Fiona Marsden
11. Althea Claire Duffy
I think it depends on what you mean by bittersweet. To paraphrase bungluna, if a book doesn't end with the lovers alive (well, sometimes undead in PNR) and together at least for now, I wouldn't market it as genre romance. I seriously love a good tragedy, but that's something different.

However, I think there's room in genre romance for some bittersweetness in other ways. Some endings are more HFN than HEA and that's fine with me; this is particularly true in YA, with its young protagonists who may not be ready for a lifelong commitment; in novellas and short stories; and in small press and queer romance which often push the boundaries of the genre in a lot of ways. I love when books acknowledge the pain and problems the protagonists have suffered. When they still have scars and their relationship isn't going to be 100% perfect with no work after the last page, but they still love each other and are, on balance, happy.

I definitely agree with what willaful and Fiona Marsden said above about "sword of Damocles" situations - I've written such endings myself. Among my heroines, Kereda's recurrent depression and Rissali's life-threatening asthma aren't going to be cured by the Power of Twu Wuv. They may or may not be a terrible problem they'll have to deal with in the future, and Kereda and Rissali and their partners are prepared to deal with it. And I think a lot of readers are tired of how common the miracle disability or infertility cure is.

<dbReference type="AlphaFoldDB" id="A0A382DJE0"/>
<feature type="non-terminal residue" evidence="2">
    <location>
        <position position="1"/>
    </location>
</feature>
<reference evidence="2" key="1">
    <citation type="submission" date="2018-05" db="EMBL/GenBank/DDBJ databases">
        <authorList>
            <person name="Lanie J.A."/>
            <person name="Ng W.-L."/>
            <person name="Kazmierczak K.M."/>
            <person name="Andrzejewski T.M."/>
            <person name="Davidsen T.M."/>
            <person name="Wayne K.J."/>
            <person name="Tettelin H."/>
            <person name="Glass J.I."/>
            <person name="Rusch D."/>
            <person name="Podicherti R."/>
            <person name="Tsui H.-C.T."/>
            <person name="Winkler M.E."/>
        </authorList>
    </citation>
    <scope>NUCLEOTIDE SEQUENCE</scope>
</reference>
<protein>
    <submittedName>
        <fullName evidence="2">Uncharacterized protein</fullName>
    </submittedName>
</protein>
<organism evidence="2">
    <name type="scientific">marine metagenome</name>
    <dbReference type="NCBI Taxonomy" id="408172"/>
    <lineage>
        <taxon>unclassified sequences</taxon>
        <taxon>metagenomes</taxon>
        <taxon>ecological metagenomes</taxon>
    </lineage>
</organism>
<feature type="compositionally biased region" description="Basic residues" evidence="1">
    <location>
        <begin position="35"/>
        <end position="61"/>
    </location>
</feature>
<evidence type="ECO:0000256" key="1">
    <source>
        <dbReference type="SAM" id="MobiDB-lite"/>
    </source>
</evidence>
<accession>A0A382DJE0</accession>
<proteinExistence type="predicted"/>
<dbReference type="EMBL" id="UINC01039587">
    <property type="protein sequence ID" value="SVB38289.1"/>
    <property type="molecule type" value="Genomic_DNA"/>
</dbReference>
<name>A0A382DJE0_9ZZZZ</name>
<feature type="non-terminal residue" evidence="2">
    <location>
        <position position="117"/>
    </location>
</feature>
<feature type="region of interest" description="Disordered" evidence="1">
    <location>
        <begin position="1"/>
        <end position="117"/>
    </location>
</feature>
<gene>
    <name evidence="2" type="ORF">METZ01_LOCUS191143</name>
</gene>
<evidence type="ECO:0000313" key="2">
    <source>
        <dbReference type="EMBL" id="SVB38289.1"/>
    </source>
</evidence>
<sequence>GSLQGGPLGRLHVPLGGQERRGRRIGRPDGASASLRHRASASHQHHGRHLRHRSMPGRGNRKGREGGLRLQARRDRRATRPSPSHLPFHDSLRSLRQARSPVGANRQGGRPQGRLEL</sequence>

Some stories work out perfectly, but sometimes an ending that's pure sunshine doesn't feel right or just isn't believable for a particular story, and there need to be some wisps of cloud among the blue.
Fiona Marsden
13. Fiona Marsden
Courtney T. - There was a discussion recently about an author who killed off a partner in a later book in a series. A lot of people found it very distressing.